Francis Poirier, Senior VP Operations, explains, “We have grown very quickly largely because of the customized products and services we offer. By working closely with the medical industry, for instance, we have innovated a range of unique products that set us apart from our competitors.” But innovation is worthless without the capability of backing it up on a consistent and reliable basis, and Poirier is very proud of his company’s achievements in terms of production efficiency. One area that is key to being Lean is minimizing waste, whether materials or time.
“We installed our first corona treater in 2011, and 12 months later need another. By that stage our experience prompted us to look around the market, and in our opinion Vetaphone was the best way to go. After all, they invented the technique back in the 1950s, so know more than anyone else about it,” he added. Specialty’s decision saw one double sided and two single sided units installed on 28” and 30” machines, and Poirier calculates they have treated more than 1.1billion feet of substrate to date, without a hitch.
Key to his decision in choosing Vetaphone was the open and approachable stance that the company adopts towards its customers. “We knew exactly what we needed – they listened and responded in the same way that we do with our customers – and, they were the only manufacturer to offer a performance and dyne level guarantee on the materials we use. That shows real confidence in your product,” he said. Materials used by Specialty include thermal stocks, vinyl, film, and foil, with water based, solvent and UV inks and coatings. “Many of the rolls come pre-treated, but as we move more into filmic materials we shall need to corona treat everything in-house to be sure of the dyne level.”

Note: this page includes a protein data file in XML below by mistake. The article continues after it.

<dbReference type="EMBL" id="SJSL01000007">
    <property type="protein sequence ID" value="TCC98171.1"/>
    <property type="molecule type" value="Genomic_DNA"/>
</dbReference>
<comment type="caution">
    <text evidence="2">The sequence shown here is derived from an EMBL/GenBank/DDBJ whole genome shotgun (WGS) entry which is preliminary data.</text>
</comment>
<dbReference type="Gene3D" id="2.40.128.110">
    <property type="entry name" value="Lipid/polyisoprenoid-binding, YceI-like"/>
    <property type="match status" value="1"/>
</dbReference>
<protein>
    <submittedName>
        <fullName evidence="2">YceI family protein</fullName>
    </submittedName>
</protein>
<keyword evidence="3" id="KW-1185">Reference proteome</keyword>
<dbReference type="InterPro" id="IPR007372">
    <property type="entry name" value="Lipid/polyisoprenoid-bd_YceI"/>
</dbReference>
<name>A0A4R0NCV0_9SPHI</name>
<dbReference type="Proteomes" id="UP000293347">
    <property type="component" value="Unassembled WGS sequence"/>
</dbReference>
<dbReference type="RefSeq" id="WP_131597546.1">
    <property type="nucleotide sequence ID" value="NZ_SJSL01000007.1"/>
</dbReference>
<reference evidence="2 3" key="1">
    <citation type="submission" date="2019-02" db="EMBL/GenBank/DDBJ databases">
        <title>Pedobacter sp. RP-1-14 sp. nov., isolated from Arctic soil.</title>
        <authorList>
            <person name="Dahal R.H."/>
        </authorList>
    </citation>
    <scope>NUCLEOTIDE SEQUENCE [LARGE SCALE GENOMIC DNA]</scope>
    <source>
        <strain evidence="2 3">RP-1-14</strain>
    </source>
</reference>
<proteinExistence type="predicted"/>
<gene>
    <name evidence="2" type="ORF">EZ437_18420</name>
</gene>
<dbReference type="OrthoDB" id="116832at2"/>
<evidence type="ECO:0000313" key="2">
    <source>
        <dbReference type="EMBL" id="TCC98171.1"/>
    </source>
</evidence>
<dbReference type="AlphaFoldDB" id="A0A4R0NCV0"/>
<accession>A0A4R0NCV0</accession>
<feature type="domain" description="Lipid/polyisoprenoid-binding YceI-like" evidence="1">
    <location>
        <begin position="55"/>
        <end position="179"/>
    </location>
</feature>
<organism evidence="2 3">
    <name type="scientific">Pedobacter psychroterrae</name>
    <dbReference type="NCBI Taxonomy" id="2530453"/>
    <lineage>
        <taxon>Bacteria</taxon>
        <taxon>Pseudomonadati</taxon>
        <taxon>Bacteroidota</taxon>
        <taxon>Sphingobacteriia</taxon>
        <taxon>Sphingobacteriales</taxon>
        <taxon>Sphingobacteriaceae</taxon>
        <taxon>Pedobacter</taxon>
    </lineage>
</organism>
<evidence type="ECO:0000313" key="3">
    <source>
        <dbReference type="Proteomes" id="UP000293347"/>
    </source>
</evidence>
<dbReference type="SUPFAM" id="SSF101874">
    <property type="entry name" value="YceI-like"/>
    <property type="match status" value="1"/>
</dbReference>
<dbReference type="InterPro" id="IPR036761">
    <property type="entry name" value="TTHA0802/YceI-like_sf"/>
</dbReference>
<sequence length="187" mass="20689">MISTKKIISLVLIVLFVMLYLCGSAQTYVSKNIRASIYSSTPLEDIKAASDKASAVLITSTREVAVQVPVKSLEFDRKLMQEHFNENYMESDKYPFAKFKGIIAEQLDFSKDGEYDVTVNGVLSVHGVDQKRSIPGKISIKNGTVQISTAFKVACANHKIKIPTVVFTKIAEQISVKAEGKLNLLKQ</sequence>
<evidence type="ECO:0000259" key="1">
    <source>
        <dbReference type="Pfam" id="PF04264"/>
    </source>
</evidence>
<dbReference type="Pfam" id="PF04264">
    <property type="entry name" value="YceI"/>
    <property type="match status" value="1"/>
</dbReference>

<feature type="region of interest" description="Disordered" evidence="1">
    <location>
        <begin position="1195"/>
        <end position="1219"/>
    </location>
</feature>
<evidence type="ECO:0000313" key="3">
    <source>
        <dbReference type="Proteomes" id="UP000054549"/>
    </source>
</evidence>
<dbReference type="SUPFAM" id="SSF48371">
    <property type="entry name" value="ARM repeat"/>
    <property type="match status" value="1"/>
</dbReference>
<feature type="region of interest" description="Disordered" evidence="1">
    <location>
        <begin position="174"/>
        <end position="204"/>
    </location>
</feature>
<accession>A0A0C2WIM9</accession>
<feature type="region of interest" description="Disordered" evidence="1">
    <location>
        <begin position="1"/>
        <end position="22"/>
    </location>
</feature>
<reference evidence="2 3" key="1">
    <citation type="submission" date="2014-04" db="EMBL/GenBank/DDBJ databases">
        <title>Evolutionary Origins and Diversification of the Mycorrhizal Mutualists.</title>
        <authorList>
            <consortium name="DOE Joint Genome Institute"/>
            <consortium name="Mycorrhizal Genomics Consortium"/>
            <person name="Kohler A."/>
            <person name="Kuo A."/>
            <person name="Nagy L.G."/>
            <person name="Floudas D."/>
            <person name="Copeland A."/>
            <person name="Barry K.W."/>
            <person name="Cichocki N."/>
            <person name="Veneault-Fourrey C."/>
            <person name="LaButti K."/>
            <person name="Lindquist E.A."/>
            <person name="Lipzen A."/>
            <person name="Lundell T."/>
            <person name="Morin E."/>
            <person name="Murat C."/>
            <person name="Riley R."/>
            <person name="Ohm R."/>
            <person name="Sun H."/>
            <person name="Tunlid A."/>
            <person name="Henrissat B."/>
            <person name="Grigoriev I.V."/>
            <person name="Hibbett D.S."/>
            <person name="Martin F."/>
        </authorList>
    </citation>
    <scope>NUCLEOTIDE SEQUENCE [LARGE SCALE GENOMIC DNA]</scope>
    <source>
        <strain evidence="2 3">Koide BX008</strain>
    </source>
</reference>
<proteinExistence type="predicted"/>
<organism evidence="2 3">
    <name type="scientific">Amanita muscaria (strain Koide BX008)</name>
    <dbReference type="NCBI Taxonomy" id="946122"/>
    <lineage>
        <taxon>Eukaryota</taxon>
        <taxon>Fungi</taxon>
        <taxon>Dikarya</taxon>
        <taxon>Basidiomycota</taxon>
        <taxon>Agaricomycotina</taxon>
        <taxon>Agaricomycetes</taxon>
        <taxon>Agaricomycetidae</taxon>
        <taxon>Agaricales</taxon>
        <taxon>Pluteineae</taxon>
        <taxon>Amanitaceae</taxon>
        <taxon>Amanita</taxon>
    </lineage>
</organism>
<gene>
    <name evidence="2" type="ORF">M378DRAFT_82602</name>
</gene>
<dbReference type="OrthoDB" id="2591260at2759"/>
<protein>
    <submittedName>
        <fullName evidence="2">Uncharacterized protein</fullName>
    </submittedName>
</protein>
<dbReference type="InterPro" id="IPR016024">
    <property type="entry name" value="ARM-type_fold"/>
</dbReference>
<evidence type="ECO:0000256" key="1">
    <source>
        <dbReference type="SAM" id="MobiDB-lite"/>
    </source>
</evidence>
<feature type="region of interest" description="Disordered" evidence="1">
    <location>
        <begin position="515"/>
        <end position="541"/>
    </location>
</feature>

He also hinted that Vetaphone’s EASI-Plasma technology might find an application with some of the new business he is anticipating. From an operator’s point of view the Vetaphone units offer easy routine maintenance with their slide in/slide out cartridges, which allows the electrodes to be kept clean for peak performance. “We were impressed with how quick and easy the units were to self-install, and the depth of knowledge and know how available from the manufacturer offers real peace of mind should anything go wrong. In fact, it hasn’t, but it’s reassuring all the same,” he quipped.
With the company looking to expand into the flexible packaging and electronics markets, a raft of new presses and ancillary equipment is likely to be needed soon at the East Windsor plant. Currently, output is around 70% thermal, but Poirier expects this to drop to 50:50 paper to film as the product portfolio changes. Typical turnaround times on jobs from order to delivery is two working weeks, although this can be shortened, but not without a degree of disruption. “We like to make a plan and stay with it – that’s how you achieve maximum efficiency from the technology,” he concluded.